Dear Alicia

I can’t believe it is three years since I got to hang out with you at Totleigh Barton observing you and Mike. Though that particular project has come to an end, I wanted to let you know how much of a privilege I found it to sit in on your teaching sessions, both the full workshops and the one-to-one tutorials.

I learned so much from the way that you conducted yourself in every part of that week, a performance I am still relishing, an influence and outlook on art-making and the creative life that still courses through my veins every day.

I loved the way that you introduced each poem at the workshops. The little one-liners about how you came across the poem for the first time, or which book it was from, or something the poet had once said to you. I loved that. It seems to me that most of us in the poetry game carry with us a storehouse of such anecdote, information and lived responses to poems, so what I found refreshing and enlivening was the way that you strove to make this as visible as possible to the assembled participants, nearly all of whom did not see themselves as writers let alone inhabitants of planet poetry.

The one-to-ones were no less instructive. In contrast to what happens in writing workshops, which in their nature are so public, I think most of what goes on in these more intimate teaching sessions receives much less attention. I am not sure why that is. (I could speculate. But this isn’t about me.) I think a lot of your strength as a teacher is to do with tone, the way that you give praise and advice and make suggestions and proposed cuts being as important as the actual teaching itself. I think smiling has a lot to do with it. And you have one of the best. And laughter. Plus, you make it look effortless. I think of great dancers, great singers, who just by pausing and breathing in the right places seem to make the space around them grow and fill with light.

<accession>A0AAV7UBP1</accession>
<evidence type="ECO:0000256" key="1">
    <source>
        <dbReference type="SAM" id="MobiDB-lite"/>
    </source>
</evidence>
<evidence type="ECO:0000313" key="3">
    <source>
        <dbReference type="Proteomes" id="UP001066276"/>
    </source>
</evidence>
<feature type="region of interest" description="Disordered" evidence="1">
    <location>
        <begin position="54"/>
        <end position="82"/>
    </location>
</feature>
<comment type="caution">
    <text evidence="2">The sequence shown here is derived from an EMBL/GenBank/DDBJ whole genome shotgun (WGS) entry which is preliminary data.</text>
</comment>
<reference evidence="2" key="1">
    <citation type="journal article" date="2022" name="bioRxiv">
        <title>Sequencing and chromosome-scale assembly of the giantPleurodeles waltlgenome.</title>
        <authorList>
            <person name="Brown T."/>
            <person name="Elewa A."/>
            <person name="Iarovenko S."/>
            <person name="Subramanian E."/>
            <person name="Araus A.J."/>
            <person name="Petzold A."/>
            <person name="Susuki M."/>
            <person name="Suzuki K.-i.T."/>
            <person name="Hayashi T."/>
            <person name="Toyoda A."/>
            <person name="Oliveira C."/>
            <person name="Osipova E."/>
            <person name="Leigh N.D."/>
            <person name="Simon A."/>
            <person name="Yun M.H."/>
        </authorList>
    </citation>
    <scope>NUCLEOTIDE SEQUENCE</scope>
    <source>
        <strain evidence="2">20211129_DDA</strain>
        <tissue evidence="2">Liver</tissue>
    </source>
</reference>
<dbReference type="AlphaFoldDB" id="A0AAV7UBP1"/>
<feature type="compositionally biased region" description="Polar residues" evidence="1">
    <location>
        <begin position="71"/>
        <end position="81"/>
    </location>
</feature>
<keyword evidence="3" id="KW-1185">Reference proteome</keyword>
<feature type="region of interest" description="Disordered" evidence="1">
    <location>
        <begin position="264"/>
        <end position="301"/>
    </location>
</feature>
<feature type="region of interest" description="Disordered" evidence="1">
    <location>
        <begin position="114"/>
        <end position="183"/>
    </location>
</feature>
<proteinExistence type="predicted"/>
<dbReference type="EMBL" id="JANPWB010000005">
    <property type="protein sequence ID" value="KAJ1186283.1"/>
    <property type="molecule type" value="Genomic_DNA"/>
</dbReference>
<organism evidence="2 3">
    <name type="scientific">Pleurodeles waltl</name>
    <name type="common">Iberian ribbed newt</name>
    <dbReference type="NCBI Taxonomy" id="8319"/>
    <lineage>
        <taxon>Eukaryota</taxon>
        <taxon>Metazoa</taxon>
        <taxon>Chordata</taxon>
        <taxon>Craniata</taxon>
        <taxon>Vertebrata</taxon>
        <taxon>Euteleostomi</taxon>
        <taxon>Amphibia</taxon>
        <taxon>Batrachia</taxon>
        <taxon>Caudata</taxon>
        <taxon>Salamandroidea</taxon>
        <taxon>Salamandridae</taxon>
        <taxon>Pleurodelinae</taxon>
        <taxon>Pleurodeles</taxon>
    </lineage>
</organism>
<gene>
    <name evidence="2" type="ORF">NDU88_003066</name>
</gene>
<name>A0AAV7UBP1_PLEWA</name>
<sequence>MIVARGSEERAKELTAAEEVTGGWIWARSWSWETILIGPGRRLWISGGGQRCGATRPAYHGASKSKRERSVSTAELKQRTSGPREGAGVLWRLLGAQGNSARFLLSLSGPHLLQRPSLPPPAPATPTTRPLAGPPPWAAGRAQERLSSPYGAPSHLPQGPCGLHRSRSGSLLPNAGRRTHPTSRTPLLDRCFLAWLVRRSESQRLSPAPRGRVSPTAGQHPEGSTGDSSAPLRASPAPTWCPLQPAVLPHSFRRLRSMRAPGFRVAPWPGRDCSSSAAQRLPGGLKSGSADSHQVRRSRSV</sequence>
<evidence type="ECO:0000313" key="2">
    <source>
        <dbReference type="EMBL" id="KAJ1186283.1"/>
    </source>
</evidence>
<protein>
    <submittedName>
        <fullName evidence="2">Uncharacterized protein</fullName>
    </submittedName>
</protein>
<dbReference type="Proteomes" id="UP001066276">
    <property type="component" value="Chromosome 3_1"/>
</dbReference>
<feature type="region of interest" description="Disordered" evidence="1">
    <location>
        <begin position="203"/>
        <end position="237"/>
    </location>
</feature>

As I say, the particular project that brought me close-up into your orbit is over, but your influence is with me all the time. I am so grateful to have had that chance to sit on in the inside of your process (I nearly said magic, but hesitate because I know you would roll your eyes at the word). Thank you for hosting us with such good grace, humour and wisdom. I feel the world of poetry owes you a living. We are lucky to have you. Without poets like you, what are its chances in this world? You are one of the best.

In admiration and as ever with love,

Anthony